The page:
top of page
  • 4.5 out of 5

Blade Runner 2049: spoiler-free review

A question I've been asked, given that Blade Runner 2049 is being released thirty-five years after 1982's Blade Runner, is; do I need to have seen the first film? I believe it will make a lot more sense, indeed it may only make sense, if you have seen the first film. The next question is; which version of the first film? Yes, there are seven. For me, and for Ridley Scott, it's The Final Cut version. So before we talk about the new film, trust me, it's complicated. Other preparations you need to make before viewing Blade Runner 2049 are: get a good night's sleep beforehand, use the bathroom and bring a flask and sandwiches. This film is 163 minutes long.

At the end of Blade Runner (depending on which version you watched), Rick Deckard (Harrison Ford) rides off into the sunset with Rachel (Sean Young), a replicant he fell in love with after "retiring" Roy Batty and his mates. Director Denis Villeneuve's Blade Runner 2049 introduces us to a new Blade Runner named "K" (the name given to police personnel who hunt down and "retire" replicants), played by Ryan Gosling. K is despatched to the desert to retire a replicant farmer (Dave Bautista). While there he discovers the buried remains of Rachel and a new mystery is born. Along the way he encounters other replicants and eventually, his investigation leads him to Las Vegas where Rick Deckard has been living out his life. Together they embark on solving the mystery.

I'm being deliberately obtuse in my exposition because I don't want to give away the plot twists and turns and more importantly, the end.

There is a great support cast including Robin Wright who plays K's police chief and Cuban native Ana de Armas who plays K's holographic girlfriend in an emotive performance. Jared Leto turns up as Niander Wallace who has taken over replicant manufacture from the bankrupt Tyrell Corporation.

Blade Runner 2049 carries on in the same style as the 1982 film. From the cityscapes to the future it projects, the new film creates a believable 2049, darker and more miserable than 2019 (the time period the 1982 film was set). The sprawling metropolis, the single-colour palettes in the desert, the lighting through water and the framing give a real sense of the dystopian future ahead. Kudos to cinematographer Roger Deakins. It also continues the central question of the 1982 film: what does it mean to be human? Are just the sum of our memories? Do humans have souls? There is a lot going on. To it's credit, Blade Runner 20149 does not pander to the audience. It assumes they are smart and can deal with these topics without being spoon fed. There is no long exposition to explain the plot. There are twists and turns and Villeneuve knows the audience are intelligent to keep up.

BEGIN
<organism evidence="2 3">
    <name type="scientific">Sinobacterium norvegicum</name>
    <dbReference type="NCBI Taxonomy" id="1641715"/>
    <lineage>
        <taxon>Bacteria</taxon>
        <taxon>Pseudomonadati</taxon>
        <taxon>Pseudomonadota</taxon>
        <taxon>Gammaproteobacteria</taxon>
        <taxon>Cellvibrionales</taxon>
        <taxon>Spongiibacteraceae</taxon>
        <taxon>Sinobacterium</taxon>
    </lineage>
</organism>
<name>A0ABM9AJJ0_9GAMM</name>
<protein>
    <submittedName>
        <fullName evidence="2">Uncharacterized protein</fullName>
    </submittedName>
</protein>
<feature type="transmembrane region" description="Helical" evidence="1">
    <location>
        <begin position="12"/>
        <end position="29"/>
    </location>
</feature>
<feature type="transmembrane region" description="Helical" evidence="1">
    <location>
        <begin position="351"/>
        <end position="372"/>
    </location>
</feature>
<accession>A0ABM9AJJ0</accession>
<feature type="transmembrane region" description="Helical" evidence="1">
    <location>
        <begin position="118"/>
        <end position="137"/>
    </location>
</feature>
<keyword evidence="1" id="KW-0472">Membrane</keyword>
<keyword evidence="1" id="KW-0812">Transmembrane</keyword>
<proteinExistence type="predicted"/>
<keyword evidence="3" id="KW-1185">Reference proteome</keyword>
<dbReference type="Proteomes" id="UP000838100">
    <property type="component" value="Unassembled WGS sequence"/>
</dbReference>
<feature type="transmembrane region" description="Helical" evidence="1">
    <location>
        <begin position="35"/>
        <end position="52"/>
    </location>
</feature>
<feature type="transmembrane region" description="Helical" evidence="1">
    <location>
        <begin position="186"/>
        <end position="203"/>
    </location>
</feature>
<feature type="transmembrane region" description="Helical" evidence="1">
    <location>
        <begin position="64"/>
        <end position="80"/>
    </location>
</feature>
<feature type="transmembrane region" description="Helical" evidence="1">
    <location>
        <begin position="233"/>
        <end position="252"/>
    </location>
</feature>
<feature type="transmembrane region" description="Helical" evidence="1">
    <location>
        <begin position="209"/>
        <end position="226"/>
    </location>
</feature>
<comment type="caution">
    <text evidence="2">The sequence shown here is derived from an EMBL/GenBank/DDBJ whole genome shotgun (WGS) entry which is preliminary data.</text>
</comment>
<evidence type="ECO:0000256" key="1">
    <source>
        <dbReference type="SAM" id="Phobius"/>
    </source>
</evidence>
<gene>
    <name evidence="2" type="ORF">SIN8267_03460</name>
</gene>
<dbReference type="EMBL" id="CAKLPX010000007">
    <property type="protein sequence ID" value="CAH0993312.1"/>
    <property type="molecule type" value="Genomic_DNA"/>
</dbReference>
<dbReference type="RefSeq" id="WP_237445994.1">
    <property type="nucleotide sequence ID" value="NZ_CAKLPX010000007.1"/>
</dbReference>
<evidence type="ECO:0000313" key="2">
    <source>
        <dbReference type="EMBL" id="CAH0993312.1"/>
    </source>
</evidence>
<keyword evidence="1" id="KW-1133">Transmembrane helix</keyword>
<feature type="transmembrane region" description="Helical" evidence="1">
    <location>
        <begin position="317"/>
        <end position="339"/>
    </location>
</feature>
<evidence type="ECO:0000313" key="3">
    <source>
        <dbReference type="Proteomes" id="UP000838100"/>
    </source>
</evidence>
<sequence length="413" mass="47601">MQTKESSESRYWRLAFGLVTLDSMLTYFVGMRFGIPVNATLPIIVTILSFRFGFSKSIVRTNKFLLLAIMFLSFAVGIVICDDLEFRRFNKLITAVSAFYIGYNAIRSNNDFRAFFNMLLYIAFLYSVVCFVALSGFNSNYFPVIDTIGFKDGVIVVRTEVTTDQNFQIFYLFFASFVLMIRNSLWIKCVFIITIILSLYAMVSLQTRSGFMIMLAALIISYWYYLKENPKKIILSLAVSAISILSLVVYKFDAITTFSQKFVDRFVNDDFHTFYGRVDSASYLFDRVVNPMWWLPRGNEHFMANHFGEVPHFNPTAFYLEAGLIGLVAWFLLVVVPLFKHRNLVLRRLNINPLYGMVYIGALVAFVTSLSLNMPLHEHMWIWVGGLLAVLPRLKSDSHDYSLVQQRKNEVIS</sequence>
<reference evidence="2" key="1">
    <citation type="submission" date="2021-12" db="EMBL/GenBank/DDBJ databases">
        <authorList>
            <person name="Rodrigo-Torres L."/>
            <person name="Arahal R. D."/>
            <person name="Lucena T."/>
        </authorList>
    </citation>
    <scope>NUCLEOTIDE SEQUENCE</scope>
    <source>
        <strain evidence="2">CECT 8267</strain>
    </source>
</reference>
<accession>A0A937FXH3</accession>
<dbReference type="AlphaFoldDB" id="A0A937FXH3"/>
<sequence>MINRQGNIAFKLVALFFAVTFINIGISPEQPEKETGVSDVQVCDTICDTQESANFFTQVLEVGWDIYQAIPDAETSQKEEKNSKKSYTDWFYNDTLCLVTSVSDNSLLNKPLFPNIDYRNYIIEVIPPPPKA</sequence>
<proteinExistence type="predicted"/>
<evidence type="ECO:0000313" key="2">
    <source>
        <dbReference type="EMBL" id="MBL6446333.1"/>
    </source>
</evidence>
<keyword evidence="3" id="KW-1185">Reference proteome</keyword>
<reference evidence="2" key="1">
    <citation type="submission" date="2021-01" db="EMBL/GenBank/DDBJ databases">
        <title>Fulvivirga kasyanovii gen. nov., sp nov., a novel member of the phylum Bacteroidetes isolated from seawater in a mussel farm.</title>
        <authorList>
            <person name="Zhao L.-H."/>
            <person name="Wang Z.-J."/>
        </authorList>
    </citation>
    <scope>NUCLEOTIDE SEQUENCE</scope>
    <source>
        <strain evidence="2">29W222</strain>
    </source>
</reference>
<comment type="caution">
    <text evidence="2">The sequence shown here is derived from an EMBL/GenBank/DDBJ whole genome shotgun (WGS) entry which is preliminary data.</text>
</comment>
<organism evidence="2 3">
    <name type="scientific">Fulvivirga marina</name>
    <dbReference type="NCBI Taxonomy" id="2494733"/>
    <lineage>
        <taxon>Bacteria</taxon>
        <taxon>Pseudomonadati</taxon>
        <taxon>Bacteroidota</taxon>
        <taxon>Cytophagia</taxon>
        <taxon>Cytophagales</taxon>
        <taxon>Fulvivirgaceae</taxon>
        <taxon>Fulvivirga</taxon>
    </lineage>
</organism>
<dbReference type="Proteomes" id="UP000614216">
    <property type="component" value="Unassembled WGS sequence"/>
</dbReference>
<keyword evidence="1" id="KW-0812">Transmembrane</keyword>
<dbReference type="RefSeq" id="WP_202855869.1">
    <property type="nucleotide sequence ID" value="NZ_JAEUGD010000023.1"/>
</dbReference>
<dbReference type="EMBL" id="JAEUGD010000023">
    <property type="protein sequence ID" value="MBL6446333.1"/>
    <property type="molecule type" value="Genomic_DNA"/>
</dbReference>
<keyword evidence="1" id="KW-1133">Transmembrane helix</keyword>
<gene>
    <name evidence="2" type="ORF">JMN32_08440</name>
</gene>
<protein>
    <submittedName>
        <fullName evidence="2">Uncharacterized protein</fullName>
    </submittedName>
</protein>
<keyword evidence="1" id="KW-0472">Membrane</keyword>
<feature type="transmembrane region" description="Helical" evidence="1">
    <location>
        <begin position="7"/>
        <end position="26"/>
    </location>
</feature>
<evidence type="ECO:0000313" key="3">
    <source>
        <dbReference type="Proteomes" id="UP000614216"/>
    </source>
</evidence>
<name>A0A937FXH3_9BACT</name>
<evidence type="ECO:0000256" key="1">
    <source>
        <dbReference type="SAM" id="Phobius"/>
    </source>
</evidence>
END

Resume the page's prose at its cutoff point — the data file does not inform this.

Seeing Harrison Ford back in action is a joy. He throws himself back into the role he played 35 years ago with gusto and the film is better for it. He clearly has an affection for the character of Rick Deckard who is probably the most enigmatic character he has ever played. For his part, Ryan Gosling makes an excellent addition to the story line as the new Blade Runner. His expressionless face captures the lack of empathy with which he retires replicants. As the film progresses we see a tender side of him with his girlfriend and his struggling to make sense of dreams from his childhood. His closing scenes, with echoes of The Shining are touching.

As a continuation to the 1982 film, Blade Runner 2049 takes the story forward in a thought-provoking fashion while leaving some of the unanswered questions from the 1982 film still unanswered. For example, there was great debate at the end of Blade Runner as to whether Deckard was a replicant himself. Don't be expecting this film to answer that. If you truly want the answer to that, you will need to read Philip K Dick's short story: Do Androids Dream of Electric Sheep? We know they dream of unicorns!

An amazing 4.5 out of 5. This intoxicating film will need several viewings and each will be as brain-twisting and as welcome as the first. I look forward to the next instalment. Hopefully we won't have to wait 35 years!

1 view0 comments
bottom of page